I’ve come to expect pure madness from Devolver Digital. Publishers of games like Hotline Miami, Shadow Warrior, and Enter the Gungeon, the only overarching classification I can come up with is “high-quality indie alternative.” For Devolver, over the top is their baseline, and they just go up from there. Irreverently pushing the line of the sane and expected is their MO, if that wasn’t apparent from their “press conference.”
Now I could write a thesis paper on Devolvers counter-culture approach to marketing and alt-appeal, but this isn’t a boring article for nerds. This is an article about SCUM, an insane game made by Croatian madmen.
Getting the plot details out of the way, SCUM takes place in an increasingly less far-fetched alternate future where convicts fight to the death for our amusement. On the island of Bagne de Cayenne, various different murderers and miscreants are broadcast live as they scavenge, stalk, and survive… or don’t. You play as one of these contestants, who gets loaded into a body a la Altered Carbon. Death is permanent for the body, but your skills and persona live on. Build a following of fans from life to life and grow your murderous legend.
“Now Ted,” you ask yourself, looking over SCUM‘s innocuous screenshots, “what makes you say that SCUM is an insane game made by Croatian madmen? It looks to me to be a pretty standard open world PVP survival game to me!” Well put, internet strawman. Sitting down with the developers from Gamespires, they didn’t initially come off as madmen. On the surface, SCUM does look like your run-of-the-mill, “snipe someone from a mile away because you’re a dick” simulator. There are buildings to scavenge, scopes to find, and hilltops to camp. The perfect recipe for ample rage-quits. Then, the balder of the two madmen developers asked the spiky haired one to open the stats screen, and I saw this:
Oh, huh, that’s weird. I thought this was a video game, not an advanced nutritional science test. You’re probably overwhelmed by the sheer volume of numbers on the screen, so let me break down a few of the thing’s being kept track of here:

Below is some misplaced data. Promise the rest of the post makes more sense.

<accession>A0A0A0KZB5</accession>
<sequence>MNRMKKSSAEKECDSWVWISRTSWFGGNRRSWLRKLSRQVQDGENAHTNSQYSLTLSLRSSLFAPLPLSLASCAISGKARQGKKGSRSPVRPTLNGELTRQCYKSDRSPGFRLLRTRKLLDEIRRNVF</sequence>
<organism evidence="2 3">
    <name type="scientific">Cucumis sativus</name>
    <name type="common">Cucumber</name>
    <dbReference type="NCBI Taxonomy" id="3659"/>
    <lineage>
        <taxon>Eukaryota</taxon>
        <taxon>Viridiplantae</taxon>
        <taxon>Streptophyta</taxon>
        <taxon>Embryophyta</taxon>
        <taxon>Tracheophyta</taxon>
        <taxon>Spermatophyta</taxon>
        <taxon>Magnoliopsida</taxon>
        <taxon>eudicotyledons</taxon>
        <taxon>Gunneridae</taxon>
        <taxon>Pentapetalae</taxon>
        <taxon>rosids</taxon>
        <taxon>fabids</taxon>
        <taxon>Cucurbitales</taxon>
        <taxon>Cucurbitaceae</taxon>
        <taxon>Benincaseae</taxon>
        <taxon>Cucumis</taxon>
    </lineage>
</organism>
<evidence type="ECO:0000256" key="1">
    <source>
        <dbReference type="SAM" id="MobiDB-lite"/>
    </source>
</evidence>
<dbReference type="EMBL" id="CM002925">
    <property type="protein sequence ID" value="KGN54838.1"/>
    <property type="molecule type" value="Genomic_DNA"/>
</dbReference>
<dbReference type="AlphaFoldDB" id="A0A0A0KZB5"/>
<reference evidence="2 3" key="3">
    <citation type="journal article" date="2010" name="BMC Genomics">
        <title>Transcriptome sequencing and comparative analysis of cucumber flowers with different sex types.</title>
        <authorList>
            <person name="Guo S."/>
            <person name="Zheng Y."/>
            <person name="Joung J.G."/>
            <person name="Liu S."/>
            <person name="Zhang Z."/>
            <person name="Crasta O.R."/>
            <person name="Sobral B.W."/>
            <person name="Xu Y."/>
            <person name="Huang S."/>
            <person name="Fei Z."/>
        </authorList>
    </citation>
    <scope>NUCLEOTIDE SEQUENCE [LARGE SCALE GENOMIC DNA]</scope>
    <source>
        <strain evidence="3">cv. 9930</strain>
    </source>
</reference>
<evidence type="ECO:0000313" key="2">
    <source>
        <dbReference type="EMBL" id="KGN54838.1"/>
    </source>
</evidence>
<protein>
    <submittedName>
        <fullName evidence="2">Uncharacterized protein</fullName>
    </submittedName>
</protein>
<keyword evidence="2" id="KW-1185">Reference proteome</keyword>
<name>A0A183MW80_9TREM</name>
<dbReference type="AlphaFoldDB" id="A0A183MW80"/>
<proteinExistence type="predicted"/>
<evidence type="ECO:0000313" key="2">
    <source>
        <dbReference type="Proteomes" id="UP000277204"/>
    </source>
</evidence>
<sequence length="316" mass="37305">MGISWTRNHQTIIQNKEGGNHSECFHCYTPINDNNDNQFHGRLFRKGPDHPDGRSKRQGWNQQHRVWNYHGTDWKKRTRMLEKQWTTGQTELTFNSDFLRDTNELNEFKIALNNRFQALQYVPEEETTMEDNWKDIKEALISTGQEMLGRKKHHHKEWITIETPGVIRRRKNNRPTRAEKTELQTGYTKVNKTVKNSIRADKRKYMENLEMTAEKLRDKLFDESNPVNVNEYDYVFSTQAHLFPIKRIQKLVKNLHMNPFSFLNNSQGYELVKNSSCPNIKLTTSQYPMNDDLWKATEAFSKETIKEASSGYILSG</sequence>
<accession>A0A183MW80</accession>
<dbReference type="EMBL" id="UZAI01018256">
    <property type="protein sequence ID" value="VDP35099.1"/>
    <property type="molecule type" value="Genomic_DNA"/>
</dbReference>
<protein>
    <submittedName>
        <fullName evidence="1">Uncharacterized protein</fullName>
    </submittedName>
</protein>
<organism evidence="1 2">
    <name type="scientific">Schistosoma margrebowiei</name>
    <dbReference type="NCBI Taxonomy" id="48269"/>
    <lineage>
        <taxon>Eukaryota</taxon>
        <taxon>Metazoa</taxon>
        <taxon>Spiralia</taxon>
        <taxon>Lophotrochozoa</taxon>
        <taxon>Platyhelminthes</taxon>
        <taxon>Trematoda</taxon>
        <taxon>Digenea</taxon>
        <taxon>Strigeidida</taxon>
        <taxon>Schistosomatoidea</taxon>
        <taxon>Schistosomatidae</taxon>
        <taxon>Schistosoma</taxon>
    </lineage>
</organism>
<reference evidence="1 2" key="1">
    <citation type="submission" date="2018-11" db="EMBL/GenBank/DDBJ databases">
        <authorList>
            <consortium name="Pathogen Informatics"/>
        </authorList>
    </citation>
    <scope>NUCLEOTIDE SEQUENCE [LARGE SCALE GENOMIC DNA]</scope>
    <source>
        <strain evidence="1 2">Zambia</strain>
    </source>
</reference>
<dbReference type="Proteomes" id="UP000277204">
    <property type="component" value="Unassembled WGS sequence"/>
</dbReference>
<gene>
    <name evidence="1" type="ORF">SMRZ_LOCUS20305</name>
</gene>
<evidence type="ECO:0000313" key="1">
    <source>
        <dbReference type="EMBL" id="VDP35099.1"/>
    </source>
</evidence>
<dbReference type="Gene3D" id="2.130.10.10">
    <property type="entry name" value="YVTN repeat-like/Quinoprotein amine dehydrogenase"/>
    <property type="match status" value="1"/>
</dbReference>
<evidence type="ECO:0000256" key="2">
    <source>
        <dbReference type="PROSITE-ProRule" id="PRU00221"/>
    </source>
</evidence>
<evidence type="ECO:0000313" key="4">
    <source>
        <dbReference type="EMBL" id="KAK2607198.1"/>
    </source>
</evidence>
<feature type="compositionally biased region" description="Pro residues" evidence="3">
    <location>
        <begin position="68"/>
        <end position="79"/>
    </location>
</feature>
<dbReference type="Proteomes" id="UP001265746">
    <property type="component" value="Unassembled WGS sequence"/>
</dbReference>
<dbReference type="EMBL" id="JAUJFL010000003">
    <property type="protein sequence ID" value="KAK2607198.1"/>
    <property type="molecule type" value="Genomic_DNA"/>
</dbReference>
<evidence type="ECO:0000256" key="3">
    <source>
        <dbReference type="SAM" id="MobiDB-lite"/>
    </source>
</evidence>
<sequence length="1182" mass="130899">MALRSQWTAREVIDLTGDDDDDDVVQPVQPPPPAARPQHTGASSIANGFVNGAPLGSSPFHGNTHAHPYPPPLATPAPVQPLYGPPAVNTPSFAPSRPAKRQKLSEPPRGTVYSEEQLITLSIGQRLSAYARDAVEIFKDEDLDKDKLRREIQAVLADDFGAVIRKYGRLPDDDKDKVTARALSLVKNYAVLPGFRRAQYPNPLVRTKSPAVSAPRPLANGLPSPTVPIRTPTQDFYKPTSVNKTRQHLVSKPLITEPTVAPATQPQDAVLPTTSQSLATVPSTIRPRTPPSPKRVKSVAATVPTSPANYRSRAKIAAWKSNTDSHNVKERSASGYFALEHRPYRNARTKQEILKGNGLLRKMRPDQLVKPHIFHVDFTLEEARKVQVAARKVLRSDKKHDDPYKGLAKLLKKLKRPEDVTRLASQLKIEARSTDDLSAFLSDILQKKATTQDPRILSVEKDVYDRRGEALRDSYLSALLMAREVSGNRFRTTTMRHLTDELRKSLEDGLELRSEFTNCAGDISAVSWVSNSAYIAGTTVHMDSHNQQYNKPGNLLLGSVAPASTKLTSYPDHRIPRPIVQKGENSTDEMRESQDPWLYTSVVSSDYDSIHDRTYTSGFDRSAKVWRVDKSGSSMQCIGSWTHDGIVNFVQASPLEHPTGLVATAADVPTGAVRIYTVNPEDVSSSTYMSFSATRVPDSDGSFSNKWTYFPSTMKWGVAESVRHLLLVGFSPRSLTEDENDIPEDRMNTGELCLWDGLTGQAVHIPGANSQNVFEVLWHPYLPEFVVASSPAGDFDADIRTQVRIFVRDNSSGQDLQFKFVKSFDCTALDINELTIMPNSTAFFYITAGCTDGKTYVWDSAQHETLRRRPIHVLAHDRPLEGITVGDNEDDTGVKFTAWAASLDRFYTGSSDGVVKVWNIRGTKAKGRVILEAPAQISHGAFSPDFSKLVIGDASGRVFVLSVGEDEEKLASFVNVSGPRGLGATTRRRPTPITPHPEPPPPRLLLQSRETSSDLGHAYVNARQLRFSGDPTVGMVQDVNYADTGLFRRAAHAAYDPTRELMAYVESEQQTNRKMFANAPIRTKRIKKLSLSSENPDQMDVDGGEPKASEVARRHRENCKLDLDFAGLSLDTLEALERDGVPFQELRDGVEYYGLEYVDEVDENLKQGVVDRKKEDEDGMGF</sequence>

- Your nutritional intake, including specific categories for fat, protein, carbs, etc.
- Your daily vitamins and minerals
- Your current stomach capacity, along with a calories in/burned readout
- Your various skills, including how long you can hold your breath and required water consumption
- How good you are at walking/jogging/sprinting
- The amount of blood in your body
- The amount of teeth in your mouth
- And much much more!
This is just the tip of the iceberg for SCUM‘s unique brand of pure insanity. At this point in the presentation, the spiky haired developer killed a man for reasons known only to his madman brain. Naturally, this led to him approaching the body, taking out his knife, and harvesting it. Now in most games, harvesting a human will likely give you some scraps of clothing, and maybe a few pieces of meat and bone if you’re extra morbid. In SCUM, you get a whole human’s worth of meat and parts.
So what does one do with a whole person’s worth of assembled flesh, bone, and organs? Maybe eat it? Just be careful, people are naturally high in salt. Wouldn’t want that sodium level to get too high. And make sure that you aren’t a vegetarian, or else the meat will make you sick. Oh, and make sure you also have enough teeth to chew it. Low on teeth? No worries bro, you just got a whole face full of teeth with that last kill! Craft yourself some dentures and get your cannibalism on.
This goes for all of the game’s wildlife. Kill a deer, and get a whole deer worth of supplies. Manage to take down a bear, and you’ll have enough food to last six months. Problem is, how are you going to carry a whole dead bear around? No word yet on whether or not they’ll have bear sized corpse carts. You can make some storage chests to keep the meat/bones/teeth/fur/nads, but is it refrigerated? Because you better believe they have a realistic rotting system.